Another type of wine you may hear about is biodynamic wine. This takes the concept of organic wine farming even further, and encourages farms and vineyards to become a living system that proactively improves the soil by use of organic composts and preparations, requiring a dedicated commitment from the growers.
What Is Pét-Nat Wine?
If a nice glass of sparkling fizz is your preferred tipple, or you’re looking for something fun for a celebration, then Pet Nat is a good natural choice.
Short for Pétillant-naturel (natural sparkling) , Pet Nat is a term used for any sparkling wine using the ‘méthode ancestrale’, where the wine is bottled before primary fermentation, unlike champagne or prosecco which usually have a secondary fermentation in the bottle with more yeasts and sugars added.
Because Pet Nat is made with minimal intervention during the wine making process, it is often considered to be a natural wine.
Where to Buy Natural Wine in the UK
Natural wine is becoming increasingly popular in the UK, and there are more places to buy it from than ever before.
Buon Vino is a small shop in the Yorkshire Dales specialising in exceptionally high quality natural, organic and biodynamic wines, supplying them to numerous restaurants and hotels in the North of England.
Buon Vino also has a wide range of natural wines available to purchase from their website. Buon Vino has ten years’ worth of expertise sourcing the very best quality natural wines at competitive prices.
Good Wine Online
Good Wine Online has a great selection of natural wines available to buy from their website, and they consider natural wines to be their speciality.
It’s a great website to order natural wines from, with plenty of clear information about the levels of sulphites in each wine, and information on whether the wine has been produced by sustainable farming methods.
Online wine retailer Slurp has a section dedicated to truly natural wines that have been made with little human intervention.
This easy-to-use website also lets you filter the options available by type of grape, vintage, region and food pairing, so you can choose the perfect natural wine if you’re planning a dinner party.
Can You Get Sulphite-Free Wine in UK Supermarkets?
Although there’s no such thing as 100% sulphite-free wine, it is possible to buy wines with no added sulphites from most UK supermarkets.
Aldi is expanding their wine collection to include a growing number of organic, low-sulphur and biodynamic wines available at reasonable prices. Aldi’s wine experts have chosen a range of organic wines that includes white, red and rosé wine, a sparkling rosé and even a champagne, so there’s something for every occasion.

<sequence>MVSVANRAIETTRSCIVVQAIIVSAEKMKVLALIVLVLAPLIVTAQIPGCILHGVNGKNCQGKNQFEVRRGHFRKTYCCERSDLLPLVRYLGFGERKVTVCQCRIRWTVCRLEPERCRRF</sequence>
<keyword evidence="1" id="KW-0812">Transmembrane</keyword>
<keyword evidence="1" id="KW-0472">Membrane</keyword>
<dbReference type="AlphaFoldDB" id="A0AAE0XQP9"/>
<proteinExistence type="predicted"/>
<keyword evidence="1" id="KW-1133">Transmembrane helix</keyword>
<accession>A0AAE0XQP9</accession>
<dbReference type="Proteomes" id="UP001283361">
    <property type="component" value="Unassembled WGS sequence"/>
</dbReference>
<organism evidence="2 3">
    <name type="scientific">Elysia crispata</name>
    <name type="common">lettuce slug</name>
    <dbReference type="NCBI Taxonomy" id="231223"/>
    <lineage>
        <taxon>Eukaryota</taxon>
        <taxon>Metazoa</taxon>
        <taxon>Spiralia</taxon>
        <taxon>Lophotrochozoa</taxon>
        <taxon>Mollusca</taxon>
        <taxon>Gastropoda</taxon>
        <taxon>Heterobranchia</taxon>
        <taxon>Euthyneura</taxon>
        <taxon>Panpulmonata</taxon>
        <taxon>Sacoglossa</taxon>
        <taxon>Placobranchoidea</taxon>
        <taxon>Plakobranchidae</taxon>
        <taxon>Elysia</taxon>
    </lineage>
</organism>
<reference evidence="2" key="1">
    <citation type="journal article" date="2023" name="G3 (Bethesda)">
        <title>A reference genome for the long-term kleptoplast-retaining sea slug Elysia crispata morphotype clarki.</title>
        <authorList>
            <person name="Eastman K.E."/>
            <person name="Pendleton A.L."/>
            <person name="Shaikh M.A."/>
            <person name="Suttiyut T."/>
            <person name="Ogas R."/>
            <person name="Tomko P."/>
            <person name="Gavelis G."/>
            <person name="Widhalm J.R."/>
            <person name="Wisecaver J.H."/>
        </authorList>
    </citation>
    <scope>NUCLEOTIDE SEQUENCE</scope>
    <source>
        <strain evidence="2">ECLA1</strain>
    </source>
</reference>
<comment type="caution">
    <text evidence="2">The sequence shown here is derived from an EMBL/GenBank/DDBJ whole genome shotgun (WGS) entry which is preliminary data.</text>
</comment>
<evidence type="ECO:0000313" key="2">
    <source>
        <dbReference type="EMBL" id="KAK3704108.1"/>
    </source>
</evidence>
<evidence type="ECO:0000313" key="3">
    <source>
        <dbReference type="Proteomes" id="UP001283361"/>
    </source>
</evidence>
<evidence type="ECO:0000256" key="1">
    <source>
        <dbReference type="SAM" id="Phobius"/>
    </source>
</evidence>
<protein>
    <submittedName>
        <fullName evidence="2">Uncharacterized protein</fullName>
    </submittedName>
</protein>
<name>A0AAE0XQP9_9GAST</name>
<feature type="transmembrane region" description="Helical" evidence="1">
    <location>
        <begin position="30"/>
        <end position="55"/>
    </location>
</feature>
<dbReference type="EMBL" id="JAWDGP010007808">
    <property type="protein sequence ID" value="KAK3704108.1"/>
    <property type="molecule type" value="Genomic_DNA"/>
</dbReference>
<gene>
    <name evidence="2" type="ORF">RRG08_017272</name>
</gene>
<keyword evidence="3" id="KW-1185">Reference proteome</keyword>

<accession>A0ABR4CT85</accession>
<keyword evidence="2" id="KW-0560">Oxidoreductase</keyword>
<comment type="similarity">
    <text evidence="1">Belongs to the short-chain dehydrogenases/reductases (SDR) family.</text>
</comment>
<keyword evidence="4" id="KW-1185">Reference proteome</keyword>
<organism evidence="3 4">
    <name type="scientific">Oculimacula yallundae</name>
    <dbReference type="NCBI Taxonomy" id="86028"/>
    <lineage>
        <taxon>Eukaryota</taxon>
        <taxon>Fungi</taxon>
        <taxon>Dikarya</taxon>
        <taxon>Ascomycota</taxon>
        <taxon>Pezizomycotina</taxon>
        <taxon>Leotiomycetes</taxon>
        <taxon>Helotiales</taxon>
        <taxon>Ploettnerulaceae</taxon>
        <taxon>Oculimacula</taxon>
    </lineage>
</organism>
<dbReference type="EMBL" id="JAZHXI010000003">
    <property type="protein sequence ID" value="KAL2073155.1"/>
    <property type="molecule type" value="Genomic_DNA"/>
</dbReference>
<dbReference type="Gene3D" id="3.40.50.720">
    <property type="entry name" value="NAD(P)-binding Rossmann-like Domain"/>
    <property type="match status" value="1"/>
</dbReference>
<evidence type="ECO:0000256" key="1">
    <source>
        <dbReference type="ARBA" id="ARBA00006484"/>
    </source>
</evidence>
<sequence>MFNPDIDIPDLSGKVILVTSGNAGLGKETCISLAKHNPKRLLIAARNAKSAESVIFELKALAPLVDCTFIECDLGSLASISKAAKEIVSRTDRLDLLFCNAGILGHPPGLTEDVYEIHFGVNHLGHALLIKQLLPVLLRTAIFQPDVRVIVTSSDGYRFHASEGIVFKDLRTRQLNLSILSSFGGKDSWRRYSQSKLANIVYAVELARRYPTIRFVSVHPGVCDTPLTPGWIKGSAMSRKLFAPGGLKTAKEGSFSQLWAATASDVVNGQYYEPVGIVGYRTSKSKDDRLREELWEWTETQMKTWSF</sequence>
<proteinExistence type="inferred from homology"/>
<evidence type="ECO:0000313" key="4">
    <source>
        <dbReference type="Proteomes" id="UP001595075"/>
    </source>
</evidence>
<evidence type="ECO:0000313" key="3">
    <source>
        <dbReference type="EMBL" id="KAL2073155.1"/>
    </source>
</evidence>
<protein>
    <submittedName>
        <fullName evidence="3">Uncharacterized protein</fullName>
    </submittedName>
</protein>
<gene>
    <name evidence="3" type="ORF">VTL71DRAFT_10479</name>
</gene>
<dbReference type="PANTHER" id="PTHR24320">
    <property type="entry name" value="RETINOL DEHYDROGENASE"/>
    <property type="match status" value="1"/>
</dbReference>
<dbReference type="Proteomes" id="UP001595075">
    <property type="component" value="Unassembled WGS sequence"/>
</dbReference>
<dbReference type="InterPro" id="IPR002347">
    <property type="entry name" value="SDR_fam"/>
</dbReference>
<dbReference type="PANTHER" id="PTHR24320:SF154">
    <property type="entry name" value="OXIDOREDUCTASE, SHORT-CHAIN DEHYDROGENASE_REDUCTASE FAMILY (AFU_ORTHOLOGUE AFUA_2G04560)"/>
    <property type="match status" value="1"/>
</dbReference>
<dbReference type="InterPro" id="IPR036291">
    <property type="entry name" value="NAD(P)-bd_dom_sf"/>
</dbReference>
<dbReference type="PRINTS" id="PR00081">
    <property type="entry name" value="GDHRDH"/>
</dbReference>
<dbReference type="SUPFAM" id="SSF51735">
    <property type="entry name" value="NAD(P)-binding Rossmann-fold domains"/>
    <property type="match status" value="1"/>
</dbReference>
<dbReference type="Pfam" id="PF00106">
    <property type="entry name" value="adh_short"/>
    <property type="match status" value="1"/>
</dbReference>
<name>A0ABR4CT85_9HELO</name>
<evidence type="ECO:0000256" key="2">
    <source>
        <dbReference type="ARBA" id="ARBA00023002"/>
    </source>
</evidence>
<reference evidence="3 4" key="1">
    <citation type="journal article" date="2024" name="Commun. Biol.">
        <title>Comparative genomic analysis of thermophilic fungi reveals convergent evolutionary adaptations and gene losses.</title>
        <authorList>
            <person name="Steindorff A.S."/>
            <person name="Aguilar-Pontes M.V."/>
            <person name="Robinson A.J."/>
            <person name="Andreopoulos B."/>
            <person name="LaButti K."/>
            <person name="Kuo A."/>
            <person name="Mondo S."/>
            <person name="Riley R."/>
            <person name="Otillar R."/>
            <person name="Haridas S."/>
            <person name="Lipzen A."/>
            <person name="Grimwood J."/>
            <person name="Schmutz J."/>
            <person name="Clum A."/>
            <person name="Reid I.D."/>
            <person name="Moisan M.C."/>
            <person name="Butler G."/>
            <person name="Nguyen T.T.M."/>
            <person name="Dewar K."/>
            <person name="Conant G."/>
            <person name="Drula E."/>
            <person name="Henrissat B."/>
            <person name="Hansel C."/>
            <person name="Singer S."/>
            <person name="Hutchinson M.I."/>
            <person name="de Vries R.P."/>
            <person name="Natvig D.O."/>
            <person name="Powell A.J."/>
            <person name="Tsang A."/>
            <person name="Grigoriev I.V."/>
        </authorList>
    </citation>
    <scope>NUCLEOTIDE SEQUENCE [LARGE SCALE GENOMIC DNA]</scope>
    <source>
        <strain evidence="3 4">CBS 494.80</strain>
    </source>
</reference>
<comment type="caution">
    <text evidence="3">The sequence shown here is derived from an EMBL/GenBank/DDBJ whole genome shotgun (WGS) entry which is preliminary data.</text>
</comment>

Morrisons now sell several organic wines, and Carta Roja Pura is an excellent choice. Organic and with no added sulphur, this wine is produced in DO Jumilla in southern Spain, another area of the world where the climate is ideal for naturally sustaining a healthy, organic vineyard.
Morrisons even claim that the lack of added sulphur during the wine making process “ensures the purity of fruit shines through in every glass”.
Sainsbury’s has a dedicated SO Organic range of wines free of chemical pesticides and fertilisers and with no added sulphates. The range includes all kinds of wine including white, red, and prosecco. This Organic Fairtrade Cabernet Sauvignon is a particularly smooth red sourced from South Africa, where the natural biodiversity lends itself to healthy vineyards that meet high organic standards.
Sainsbury’s also sells a delicious, organic no-added sulphates Shiraz as part of the SO Organic wine range.
Once again, Sainsbury’s have looked to South Africa for this wine, which comes from a naturally biodiverse vineyard on the Western Cape. This spicy wine is perfect with red meats and a great accompaniment to barbecued food.
Terre di Faiano Organic Primitivas is one of Waitrose’s best-selling wines, made with organic grapes from Puglia in the South of Italy. Perfect with meat and traditional Italian dishes, this intense ruby red wine has been a real hit with Waitrose customers.
Clare began her career as a technical writer, but since having her boys has worked mostly from home writing content for various websites, including health and beauty and educational resource sites.